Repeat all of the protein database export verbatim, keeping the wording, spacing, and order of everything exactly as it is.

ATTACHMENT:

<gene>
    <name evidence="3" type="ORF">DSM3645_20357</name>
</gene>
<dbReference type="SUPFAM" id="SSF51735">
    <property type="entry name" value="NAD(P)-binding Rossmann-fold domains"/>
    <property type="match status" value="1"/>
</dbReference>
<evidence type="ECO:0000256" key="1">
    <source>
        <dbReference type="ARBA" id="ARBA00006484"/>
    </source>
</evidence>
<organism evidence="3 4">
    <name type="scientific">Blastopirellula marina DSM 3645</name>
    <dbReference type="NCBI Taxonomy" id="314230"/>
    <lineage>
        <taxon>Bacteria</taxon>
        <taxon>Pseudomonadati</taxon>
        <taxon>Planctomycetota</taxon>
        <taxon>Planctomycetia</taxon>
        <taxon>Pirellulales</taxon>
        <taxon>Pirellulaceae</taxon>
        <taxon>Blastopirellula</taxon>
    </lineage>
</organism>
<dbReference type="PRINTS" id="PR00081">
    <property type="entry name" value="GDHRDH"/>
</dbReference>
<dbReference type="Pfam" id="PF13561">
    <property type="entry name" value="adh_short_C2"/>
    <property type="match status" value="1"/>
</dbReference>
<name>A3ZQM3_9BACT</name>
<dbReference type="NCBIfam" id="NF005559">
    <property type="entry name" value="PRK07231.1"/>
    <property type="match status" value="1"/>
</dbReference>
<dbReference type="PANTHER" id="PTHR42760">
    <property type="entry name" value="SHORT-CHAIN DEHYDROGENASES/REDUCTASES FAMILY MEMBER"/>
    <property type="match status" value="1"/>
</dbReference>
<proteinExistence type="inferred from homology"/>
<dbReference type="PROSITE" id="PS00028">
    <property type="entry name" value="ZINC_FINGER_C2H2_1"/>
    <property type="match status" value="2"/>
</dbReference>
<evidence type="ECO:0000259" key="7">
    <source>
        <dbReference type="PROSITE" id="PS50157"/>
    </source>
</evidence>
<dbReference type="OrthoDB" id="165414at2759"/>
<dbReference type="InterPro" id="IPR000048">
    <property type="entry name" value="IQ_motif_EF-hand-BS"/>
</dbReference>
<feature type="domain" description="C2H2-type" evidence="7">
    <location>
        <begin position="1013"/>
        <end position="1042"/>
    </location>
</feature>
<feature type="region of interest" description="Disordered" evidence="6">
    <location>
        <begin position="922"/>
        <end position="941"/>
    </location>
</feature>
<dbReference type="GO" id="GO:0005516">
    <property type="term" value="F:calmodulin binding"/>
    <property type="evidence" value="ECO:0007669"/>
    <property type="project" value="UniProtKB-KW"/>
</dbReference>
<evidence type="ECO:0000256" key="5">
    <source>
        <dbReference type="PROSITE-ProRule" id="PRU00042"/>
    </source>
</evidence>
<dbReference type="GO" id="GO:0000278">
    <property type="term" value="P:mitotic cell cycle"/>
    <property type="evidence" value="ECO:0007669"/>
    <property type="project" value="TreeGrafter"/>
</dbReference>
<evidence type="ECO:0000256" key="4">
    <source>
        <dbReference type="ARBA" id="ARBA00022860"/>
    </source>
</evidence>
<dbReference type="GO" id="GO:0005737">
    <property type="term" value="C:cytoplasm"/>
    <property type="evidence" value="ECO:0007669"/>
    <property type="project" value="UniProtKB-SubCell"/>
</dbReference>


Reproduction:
<gene>
    <name evidence="3" type="ORF">DSM3645_20357</name>
</gene>
<dbReference type="SUPFAM" id="SSF51735">
    <property type="entry name" value="NAD(P)-binding Rossmann-fold domains"/>
    <property type="match status" value="1"/>
</dbReference>
<evidence type="ECO:0000256" key="1">
    <source>
        <dbReference type="ARBA" id="ARBA00006484"/>
    </source>
</evidence>
<organism evidence="3 4">
    <name type="scientific">Blastopirellula marina DSM 3645</name>
    <dbReference type="NCBI Taxonomy" id="314230"/>
    <lineage>
        <taxon>Bacteria</taxon>
        <taxon>Pseudomonadati</taxon>
        <taxon>Planctomycetota</taxon>
        <taxon>Planctomycetia</taxon>
        <taxon>Pirellulales</taxon>
        <taxon>Pirellulaceae</taxon>
        <taxon>Blastopirellula</taxon>
    </lineage>
</organism>
<dbReference type="PRINTS" id="PR00081">
    <property type="entry name" value="GDHRDH"/>
</dbReference>
<dbReference type="Pfam" id="PF13561">
    <property type="entry name" value="adh_short_C2"/>
    <property type="match status" value="1"/>
</dbReference>
<name>A3ZQM3_9BACT</name>
<dbReference type="NCBIfam" id="NF005559">
    <property type="entry name" value="PRK07231.1"/>
    <property type="match status" value="1"/>
</dbReference>
<dbReference type="PANTHER" id="PTHR42760">
    <property type="entry name" value="SHORT-CHAIN DEHYDROGENASES/REDUCTASES FAMILY MEMBER"/>
    <property type="match status" value="1"/>
</dbReference>
<proteinExistence type="inferred from homology"/>
<dbReference type="PROSITE" id="PS00028">
    <property type="entry name" value="ZINC_FINGER_C2H2_1"/>
    <property type="match status" value="2"/>
</dbReference>
<evidence type="ECO:0000259" key="7">
    <source>
        <dbReference type="PROSITE" id="PS50157"/>
    </source>
</evidence>
<dbReference type="OrthoDB" id="165414at2759"/>
<dbReference type="InterPro" id="IPR000048">
    <property type="entry name" value="IQ_motif_EF-hand-BS"/>
</dbReference>
<feature type="domain" description="C2H2-type" evidence="7">
    <location>
        <begin position="1013"/>
        <end position="1042"/>
    </location>
</feature>
<feature type="region of interest" description="Disordered" evidence="6">
    <location>
        <begin position="922"/>
        <end position="941"/>
    </location>
</feature>
<dbReference type="GO" id="GO:0005516">
    <property type="term" value="F:calmodulin binding"/>
    <property type="evidence" value="ECO:0007669"/>
    <property type="project" value="UniProtKB-KW"/>
</dbReference>
<evidence type="ECO:0000256" key="5">
    <source>
        <dbReference type="PROSITE-ProRule" id="PRU00042"/>
    </source>
</evidence>
<dbReference type="GO" id="GO:0000278">
    <property type="term" value="P:mitotic cell cycle"/>
    <property type="evidence" value="ECO:0007669"/>
    <property type="project" value="TreeGrafter"/>
</dbReference>
<evidence type="ECO:0000256" key="4">
    <source>
        <dbReference type="ARBA" id="ARBA00022860"/>
    </source>
</evidence>
<dbReference type="GO" id="GO:0005737">
    <property type="term" value="C:cytoplasm"/>
    <property type="evidence" value="ECO:0007669"/>
    <property type="project" value="UniProtKB-SubCell"/>
</dbReference>